Art Only the Universe Can Make: Christine Corday’s ‘Relative Points’ Opens at CAM
There’s a feeling you get when you catch a glimpse of the power and immensity of our universe: the vast, airless white outside an airplane window, the pure pressure of a waterfall pouring down upon a floor of stones.
That’s the sensation that New York-based sculptor Christine Corday wants you to have when you encounter her work. A veteran of NASA’s Search for Extraterrestrial Intelligence program (yes, that is a real thing), Corday came to her studio practice out of a fascination with the primordial forces that shape the universe itself, as well as the human observer’s evolving ability to fathom those forces. And beginning on Jan. 18, St. Louisans will have the opportunity to experience the total power of her cosmos, all within the walls of the Contemporary Art Museum.
“RELATIVE POINTS”—Corday’s first solo show ever to be exhibited inside a museum, for reasons you’ll see after the emdash—is anchored by 12 monumental works, each made out of literally thousands of pounds of metalloid grit compressed into astonishing forms that will challenge you to think differently about the very pressure that holds the stuff of our world together. The show, curated by Lisa Melandri, Wassan Al-Khudhairi and Misa Jeffereis, is rounded out by a new series of hybrid paintings, “Primer Grey, Centers for Gravity,” which Corday uses to get you to question your own notions of color, pressure and space itself.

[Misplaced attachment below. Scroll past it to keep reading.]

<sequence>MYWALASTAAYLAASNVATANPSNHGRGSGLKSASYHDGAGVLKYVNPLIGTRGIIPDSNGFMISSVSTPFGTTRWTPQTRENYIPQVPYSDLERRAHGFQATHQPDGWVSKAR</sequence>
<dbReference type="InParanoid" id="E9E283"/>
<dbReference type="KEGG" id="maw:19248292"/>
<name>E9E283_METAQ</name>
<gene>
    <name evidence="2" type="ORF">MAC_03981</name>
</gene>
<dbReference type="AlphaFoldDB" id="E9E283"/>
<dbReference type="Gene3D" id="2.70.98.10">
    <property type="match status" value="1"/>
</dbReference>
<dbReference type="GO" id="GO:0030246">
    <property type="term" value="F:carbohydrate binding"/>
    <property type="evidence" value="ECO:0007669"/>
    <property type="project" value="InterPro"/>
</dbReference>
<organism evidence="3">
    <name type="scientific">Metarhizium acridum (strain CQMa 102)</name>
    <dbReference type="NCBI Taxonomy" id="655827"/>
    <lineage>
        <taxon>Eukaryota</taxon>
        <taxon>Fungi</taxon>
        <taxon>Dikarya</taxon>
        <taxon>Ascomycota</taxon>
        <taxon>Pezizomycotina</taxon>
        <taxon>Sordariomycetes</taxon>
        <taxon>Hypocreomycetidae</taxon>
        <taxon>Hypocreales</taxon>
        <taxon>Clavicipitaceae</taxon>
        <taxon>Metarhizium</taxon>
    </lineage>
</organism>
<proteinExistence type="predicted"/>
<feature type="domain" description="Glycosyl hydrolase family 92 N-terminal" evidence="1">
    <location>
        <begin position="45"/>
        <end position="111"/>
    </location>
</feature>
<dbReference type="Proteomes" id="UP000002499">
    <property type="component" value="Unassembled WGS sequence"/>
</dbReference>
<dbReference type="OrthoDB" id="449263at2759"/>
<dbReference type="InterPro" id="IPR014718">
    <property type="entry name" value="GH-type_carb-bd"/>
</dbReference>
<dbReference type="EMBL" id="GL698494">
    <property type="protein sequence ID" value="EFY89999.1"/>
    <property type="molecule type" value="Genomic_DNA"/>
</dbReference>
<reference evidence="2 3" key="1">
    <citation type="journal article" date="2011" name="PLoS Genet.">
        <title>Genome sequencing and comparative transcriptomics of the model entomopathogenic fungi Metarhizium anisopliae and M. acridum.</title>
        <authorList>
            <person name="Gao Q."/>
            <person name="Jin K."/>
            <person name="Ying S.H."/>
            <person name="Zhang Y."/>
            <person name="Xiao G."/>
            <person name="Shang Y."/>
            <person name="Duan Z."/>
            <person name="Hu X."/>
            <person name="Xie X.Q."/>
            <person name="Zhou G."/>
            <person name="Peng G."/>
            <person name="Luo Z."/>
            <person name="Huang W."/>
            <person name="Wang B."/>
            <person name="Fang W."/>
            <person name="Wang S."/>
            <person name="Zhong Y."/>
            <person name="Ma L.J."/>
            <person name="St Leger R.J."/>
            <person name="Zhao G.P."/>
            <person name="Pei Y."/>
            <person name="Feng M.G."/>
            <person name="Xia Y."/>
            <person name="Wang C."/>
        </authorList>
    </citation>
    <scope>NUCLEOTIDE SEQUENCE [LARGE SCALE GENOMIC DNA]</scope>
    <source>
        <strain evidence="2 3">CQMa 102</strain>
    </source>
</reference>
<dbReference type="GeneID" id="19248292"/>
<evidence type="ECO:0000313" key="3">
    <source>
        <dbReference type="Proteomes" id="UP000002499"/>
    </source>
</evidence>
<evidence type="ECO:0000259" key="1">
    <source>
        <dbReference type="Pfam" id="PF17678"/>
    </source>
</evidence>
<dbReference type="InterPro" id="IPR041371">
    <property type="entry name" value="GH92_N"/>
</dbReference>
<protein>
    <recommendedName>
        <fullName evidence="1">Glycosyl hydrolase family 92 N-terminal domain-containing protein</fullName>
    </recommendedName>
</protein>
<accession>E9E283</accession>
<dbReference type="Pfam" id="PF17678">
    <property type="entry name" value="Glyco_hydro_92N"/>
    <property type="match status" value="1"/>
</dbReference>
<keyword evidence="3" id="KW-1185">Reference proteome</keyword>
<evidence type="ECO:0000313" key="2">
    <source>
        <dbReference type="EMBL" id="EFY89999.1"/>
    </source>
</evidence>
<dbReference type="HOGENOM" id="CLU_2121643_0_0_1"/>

These might seem like big claims, but if you caught Corday’s stupendous “SpacewalkerTM / +43F 14.7p“ exhibit at projects+gallery last year—the one with the space suits she invited you to wear around the gallery—you already know that her work lives up to her word.
“As far as Earth is concerned, our senses have been evolving for the last million years; that’s quite a pace!” Corday says. “And I love being able to slow down and grasp the scale of that pace. But our perceptory tools aren’t finished evolving, right? We’re evolving right now this very moment, even through our very fingertips. So all of these pieces point toward being able to focus the evolution of your perceptory system through this very moment into the next.”
All images courtesy of the Contemporary Art Museum.